I'm looking for the "VirtualDub" or "WinDV" of ATSC. Something small and straightforward that can just use the installed BDA driver to tune to a channel and write the result to a file, no need for PVR functionality etc.
Does such a program exist?
My device is the ATI TV Wonder 600 USB stick, and I'm using Win7 so the included Catalyst software is not an option. TSReader Lite works well with it but I can't justify the $99 pricetag to enable recording, as I won't be using it that often. The closest I could find in the Tools list is "DV Scheduler" but I'd prefer to avoid installing Java. Even GraphEdit would be acceptable, if I could figure out how to build a working graph.
+ Reply to Thread
Results 1 to 6 of 6
Read this: ATI 600 card doesn't work in Windows 7, how to use?
Then read this: ATI 600 USB video capture card drivers + Catalyst Media Center [DOWNLOAD]
As far as ATSC goes, I've not tested. But I know Catalyst installs fine in Win7, and captures analog.
You'll never get a working graph in GraphEdit. I tried several times, before giving up.
I don't have a good answer for you. VLC appears to have the ability to access an ATSC tuner, although I haven't figured out how to get it working for watching TV and capture. It seems to take a more low-level nuts-and-bolts approach than the guide-based PVR-type programs I have tried. Maybe you will have better luck.
If you can't find something better, there is NPVR (from the author of GB-PVR) and Media Portal. I was able to get NPVR and Media Portal working. Although I set them up for guide-based use, it may be possible to use them without the guide. I just haven' tried it. NPVR is the more basic of the two, but services for it run in the background.
Thanks for the responses guys.
I've given Catalyst Media Center an honest shot, but it isn't for me. It installed from the CD quickly, but it wouldn't work with the generic driver I had installed, claiming "No TV Tuner Device." So I ran that Vista\Bin64\setup.exe to install the ATI driver and chose not to uncheck CMC in case that would actually uninstall it. Each step of this was horribly slow for some reason, taking around 10 mins total. Rebooted to finish the driver installation, and I get the same error message when I click on "TV" in CMC, even though the new driver is installed (device manager shows "ATI TV Wonder 600 USB 2.0" instead of the 2883 device name). Black screen in VirtualDub, though after two reboots that problem went away. CMC also installed BDARemote.exe and put it in the Startup folder, and CMCService.exe appears to run at all times.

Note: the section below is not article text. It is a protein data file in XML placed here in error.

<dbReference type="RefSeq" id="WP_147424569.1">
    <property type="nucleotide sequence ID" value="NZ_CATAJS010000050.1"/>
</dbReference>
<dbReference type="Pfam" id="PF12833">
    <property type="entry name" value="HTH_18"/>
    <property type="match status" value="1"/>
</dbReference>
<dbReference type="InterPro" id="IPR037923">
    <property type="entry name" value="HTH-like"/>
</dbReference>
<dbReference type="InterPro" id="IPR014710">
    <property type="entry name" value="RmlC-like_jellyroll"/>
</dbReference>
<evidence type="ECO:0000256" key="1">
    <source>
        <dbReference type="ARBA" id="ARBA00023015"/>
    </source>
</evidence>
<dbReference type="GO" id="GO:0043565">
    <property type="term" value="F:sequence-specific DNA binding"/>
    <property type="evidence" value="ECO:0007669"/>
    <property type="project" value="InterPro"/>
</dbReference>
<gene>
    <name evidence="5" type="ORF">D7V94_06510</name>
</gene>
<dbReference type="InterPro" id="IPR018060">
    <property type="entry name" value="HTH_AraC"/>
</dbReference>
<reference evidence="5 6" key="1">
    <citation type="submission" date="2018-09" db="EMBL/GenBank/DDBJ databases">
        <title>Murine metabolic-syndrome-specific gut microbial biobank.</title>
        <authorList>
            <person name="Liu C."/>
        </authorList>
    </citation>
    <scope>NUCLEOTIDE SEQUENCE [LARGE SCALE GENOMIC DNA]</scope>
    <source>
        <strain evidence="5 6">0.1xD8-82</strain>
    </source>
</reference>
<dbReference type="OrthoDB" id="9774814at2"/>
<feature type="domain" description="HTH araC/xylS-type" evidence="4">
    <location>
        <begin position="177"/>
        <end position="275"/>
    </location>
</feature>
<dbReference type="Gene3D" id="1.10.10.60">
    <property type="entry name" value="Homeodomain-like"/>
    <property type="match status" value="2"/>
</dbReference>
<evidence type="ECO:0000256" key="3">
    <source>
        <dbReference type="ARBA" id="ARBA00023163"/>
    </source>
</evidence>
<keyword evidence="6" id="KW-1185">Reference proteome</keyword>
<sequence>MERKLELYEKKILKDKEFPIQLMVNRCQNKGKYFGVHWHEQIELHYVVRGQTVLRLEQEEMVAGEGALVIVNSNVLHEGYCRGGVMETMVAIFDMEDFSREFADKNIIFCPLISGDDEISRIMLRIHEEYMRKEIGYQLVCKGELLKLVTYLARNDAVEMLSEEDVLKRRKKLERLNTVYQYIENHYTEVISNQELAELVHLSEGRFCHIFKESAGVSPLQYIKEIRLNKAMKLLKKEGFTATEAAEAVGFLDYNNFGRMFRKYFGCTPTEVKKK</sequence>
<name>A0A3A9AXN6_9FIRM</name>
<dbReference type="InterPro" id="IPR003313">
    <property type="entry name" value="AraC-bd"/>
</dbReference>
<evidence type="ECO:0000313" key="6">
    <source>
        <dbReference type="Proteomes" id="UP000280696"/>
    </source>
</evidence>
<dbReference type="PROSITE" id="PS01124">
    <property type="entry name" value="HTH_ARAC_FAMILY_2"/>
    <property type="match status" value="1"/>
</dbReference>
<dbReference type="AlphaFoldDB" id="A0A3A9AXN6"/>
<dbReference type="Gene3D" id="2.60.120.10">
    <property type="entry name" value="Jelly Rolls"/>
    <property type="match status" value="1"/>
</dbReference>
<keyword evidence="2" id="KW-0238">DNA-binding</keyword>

I did find some info on how to use VLC to view ATSC.
2. Open Capture Device
3. Capture Mode: DVB DirectShow (counterintuitively)
4. DVB Type: ATSC
5. Advanced options...
6. Modulation Type: 8VSB (this step can be skipped, at least in my case)
7. set ATSC Major Channel
9. Play to just view, or Convert -> set Destination File .ts -> check Dump raw input.
Frequency is shown as 0000, but this doesn't seem to matter. The full mux is recorded, which is what I wanted in the first place. What I can't figure out is how to view and record at the same time using VLC. "Display the output" on the Convert window doesn't do anything in this case.
One app along the lines of what I want is Easy HDTV DVR, though it costs $30. That's reasonable enough, but the trouble is it only records to the .dvr-ms container.
Step 7 you listed is "set ATSC Major Channel". How do I do that? I see NOTHING about that in the VLC player TV (digital) GUI interface. And you never explained it either. One thing I hate in tutorials like yours is you list steps that say TO DO SOMETHING but then don't explain HOW TO DO IT.
VLC's interface for DTV has likely changed since this was written. However, the Major Channel setting is in the window that pops up after clicking "Advanced Options", so actually vaporeon800 did tell you where to find it.
Knowing which number to enter for the Major Channel is another problem. Unlike a normal TV app, the Windows version of VLC does not perform a scan and build a channel table for you, making VLC a PITA to use for DTV because you have to find out all the details for each channel by yourself. ...but FWIW I can't get VLC 2.0.3 to work for ATSC even knowing the frequency, and the physical channel number for a strong channel in my area.
Is there some special reason why you must use VLC? If not my advice is to use some other media player for watching DTV. Pot Player, which can scan for channels and build a channel list, was not hard to use.
Last edited by usually_quiet; 25th May 2013 at 19:43.